I was sitting next to Max in the RV on the way from New York to Massachusetts. He kept making blowing noises with his nose. When I saw him put his finger in his nose, I asked him if he needed a tissue. He replied, “No.”
I said, “Don’t you have boogies?”
He said, “No, it’s a rock.”
Hey, Ang —
I recently completed the Marketing Bootcamp for Writers course given by Sonya Carmichael Jones. I would like to express to you how very beyond satisfied I was with the exercise, but fear I will run out of superlatives.
The material was excellent; it seemed to distill the very best of what other books and courses might offer, plus some of Sonya’s unique takes. It’s dense going, with a lot to chew over. But ultimately very nourishing to the writerly ego, as one begins to learn one has more valuable assets than previously imagined. And her advice on how to present oneself in a way the market will appreciate is always dead on, pure caviar even.
My only regret is that I did not stumble upon this course earlier in my career. It has proven of incredible value. I’ve been floundering for some time, wondering exactly how to pitch my services. By Week Five, I had a new tag line, elevator pitch and company name ready to go!
Sonya is a gem, an amazingly savvy and insightful teacher/coach. Smart as a whip, and with a high level of self-discipline that’s very inspiring. She has a way of presenting material so that you can’t help but get something out of it. And of putting you on the right track with gentle firmness. I would not hesitate to recommend this course to both beginning and intermediate writers. Maybe even tough ol’ pros would benefit!
Thanks for providing this great opportunity.
With best wishes,
I’ve had a website for the past few years to promote my books with Booklocker.com. After receiving traditional contracts recently for my romance novels , I’m in the process of having a new website designed. My new one will be limited in what personal information is given. Why? Because I want to avoid contacts from nuts. I’ll tell you what I’ve learned from other authors to prevent trouble.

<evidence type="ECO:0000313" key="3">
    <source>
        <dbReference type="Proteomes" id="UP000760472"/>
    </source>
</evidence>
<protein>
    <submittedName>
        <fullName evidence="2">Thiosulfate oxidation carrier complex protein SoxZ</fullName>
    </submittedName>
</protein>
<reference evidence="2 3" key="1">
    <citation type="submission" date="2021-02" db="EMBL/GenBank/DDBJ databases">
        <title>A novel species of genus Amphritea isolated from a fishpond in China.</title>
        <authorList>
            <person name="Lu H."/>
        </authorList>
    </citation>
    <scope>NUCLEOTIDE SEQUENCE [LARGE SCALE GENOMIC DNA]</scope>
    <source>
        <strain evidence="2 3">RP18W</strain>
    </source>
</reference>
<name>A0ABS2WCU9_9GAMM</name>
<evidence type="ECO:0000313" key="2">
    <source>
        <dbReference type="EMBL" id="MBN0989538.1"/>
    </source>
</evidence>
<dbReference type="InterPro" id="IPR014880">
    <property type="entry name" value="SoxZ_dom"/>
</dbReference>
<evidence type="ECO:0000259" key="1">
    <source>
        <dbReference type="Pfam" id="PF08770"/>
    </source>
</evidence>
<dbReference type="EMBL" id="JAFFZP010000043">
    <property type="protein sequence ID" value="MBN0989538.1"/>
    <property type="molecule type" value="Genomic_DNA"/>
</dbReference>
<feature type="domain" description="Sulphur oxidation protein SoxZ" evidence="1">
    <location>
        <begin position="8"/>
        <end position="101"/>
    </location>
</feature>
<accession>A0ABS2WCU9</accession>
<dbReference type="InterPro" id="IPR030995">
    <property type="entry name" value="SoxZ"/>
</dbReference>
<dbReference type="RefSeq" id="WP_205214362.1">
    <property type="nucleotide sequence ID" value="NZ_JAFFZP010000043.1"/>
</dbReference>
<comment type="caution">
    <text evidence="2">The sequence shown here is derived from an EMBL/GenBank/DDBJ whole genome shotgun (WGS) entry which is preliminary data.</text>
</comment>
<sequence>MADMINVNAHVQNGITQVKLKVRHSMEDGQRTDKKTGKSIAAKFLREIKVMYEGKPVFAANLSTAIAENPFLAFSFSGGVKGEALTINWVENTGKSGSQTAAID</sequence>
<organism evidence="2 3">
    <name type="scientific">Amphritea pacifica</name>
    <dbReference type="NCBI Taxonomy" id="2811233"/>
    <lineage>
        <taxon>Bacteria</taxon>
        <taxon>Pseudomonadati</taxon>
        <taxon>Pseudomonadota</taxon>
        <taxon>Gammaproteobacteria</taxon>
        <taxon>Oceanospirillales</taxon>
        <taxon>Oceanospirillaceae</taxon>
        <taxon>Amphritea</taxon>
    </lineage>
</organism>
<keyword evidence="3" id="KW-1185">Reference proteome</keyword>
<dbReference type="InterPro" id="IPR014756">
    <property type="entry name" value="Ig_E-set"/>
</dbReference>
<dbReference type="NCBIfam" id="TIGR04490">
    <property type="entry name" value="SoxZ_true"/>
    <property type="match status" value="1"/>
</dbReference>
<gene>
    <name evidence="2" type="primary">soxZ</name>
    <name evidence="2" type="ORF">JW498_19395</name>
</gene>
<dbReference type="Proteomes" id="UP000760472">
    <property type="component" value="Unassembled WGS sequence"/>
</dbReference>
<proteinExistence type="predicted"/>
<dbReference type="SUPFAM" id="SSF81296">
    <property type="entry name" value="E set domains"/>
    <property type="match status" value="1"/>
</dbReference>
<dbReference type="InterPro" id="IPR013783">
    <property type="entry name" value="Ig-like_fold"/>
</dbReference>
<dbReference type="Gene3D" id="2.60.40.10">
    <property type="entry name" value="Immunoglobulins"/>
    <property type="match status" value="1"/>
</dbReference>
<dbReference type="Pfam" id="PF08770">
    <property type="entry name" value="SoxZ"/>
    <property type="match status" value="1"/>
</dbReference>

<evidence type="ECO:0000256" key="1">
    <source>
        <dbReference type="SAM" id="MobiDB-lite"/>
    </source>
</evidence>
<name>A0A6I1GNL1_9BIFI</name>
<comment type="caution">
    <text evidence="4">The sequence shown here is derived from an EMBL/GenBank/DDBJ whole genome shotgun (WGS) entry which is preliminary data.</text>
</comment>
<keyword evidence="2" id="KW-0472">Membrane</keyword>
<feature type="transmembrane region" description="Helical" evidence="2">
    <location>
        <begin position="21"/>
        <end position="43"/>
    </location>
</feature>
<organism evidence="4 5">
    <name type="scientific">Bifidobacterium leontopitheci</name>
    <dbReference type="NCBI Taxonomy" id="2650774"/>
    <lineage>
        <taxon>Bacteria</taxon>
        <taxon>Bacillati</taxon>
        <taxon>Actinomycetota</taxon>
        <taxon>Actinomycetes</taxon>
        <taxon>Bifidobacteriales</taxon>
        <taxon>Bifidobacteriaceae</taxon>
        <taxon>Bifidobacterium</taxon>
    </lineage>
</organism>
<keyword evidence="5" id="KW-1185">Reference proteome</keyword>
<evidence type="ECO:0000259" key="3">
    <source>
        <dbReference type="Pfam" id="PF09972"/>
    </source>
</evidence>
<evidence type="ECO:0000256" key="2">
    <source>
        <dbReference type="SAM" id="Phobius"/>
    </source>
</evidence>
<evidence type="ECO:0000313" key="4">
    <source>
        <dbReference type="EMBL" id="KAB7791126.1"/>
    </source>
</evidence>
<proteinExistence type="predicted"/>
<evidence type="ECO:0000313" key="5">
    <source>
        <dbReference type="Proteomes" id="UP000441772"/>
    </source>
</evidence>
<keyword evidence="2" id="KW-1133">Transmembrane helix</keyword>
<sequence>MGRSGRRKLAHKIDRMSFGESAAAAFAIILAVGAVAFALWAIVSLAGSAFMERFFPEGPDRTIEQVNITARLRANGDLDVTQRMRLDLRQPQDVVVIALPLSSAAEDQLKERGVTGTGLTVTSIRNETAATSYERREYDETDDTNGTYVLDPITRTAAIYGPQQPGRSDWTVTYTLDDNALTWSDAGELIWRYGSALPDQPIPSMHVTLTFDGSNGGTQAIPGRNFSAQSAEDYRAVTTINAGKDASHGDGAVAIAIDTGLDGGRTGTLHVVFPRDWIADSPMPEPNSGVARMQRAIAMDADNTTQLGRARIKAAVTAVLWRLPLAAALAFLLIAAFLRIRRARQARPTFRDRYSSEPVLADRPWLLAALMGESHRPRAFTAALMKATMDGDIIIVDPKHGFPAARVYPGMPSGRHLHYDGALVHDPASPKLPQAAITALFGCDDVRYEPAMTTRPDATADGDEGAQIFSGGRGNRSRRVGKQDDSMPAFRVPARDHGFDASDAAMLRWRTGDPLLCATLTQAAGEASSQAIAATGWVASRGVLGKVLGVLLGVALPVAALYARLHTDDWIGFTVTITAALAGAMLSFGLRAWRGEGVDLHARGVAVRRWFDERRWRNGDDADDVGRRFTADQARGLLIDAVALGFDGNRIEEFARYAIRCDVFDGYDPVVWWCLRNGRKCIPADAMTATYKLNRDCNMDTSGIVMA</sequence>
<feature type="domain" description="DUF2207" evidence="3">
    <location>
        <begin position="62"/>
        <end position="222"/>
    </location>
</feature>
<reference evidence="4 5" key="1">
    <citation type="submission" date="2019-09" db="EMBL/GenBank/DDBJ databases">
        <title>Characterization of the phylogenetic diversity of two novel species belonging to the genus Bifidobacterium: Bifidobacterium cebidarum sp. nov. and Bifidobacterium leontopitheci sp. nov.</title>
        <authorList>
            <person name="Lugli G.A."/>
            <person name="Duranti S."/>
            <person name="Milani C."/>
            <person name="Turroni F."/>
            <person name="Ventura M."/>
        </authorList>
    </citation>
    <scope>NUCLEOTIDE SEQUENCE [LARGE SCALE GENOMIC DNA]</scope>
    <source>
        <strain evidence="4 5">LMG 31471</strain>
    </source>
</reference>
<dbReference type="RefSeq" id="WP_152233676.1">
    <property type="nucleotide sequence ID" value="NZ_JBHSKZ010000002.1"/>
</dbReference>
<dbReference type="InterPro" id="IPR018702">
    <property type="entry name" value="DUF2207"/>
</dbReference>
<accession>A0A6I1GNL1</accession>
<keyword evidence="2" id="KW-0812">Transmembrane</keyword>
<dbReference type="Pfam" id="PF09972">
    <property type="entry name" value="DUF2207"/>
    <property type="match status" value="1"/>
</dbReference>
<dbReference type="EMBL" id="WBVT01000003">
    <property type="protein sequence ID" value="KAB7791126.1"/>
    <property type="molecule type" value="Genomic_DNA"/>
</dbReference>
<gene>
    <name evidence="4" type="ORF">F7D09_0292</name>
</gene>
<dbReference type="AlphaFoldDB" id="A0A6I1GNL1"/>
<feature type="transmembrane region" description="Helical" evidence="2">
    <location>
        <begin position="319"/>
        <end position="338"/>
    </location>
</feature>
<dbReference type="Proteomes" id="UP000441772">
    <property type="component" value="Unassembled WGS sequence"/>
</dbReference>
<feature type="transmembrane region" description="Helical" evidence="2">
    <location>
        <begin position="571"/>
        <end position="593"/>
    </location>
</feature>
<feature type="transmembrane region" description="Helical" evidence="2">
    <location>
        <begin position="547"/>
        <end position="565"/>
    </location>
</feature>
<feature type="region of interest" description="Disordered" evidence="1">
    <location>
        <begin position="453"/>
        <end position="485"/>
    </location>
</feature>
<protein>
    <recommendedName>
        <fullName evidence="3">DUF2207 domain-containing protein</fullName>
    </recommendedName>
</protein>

Can you advise what an appropriate kill fee is?
If, for example, I was offered
We’re currently on vacation in Pennsylvania. We left last week in our RV and meandered our way down here. The weather is a bit warmer than we’re accustomed to, and humid, too, but the delicious home cooking found here, along with the beautiful scenery, makes it all definitely worthwhile!
You can read about our travels here: http://www.wirelesstrips.com
Now, if you’ll excuse me, the children want me to take them swimmming. 😉
I hear it all the time, “I don’t need a book proposal because I’m writing a novel.” One woman told me, “My book simply defies the need to write a book proposal first. I’ll pitch it to publishers as already written.” Or the classic, “Sure, you might write a book proposal for a how-to book, but not a memoir.”
Excuse me, but I beg to differ. Every book should start with a book proposal. The only exceptions are books for personal distribution to family members and friends and, perhaps, instructional or educational books with limited distribution to a specific company, organization or industry. Books written with a national, international or even regional audience in mind, in order to be successful, require tremendous forethought. And this means, write a book proposal first.
Last weekend, Max, who will be five years old next month, came upstairs, into our bedroom, and asked if he could watch cartoons. I told him no because I was working, and needed it to be quiet. He walked out. Richard was downstairs preparing for our upcoming RV trip. Mason (age 7 weeks) was asleep on my lap. The other kids were away for a day trip to a friend’s camp.
About 30 minutes later, Richard came upstairs and asked, “Where’s Max?”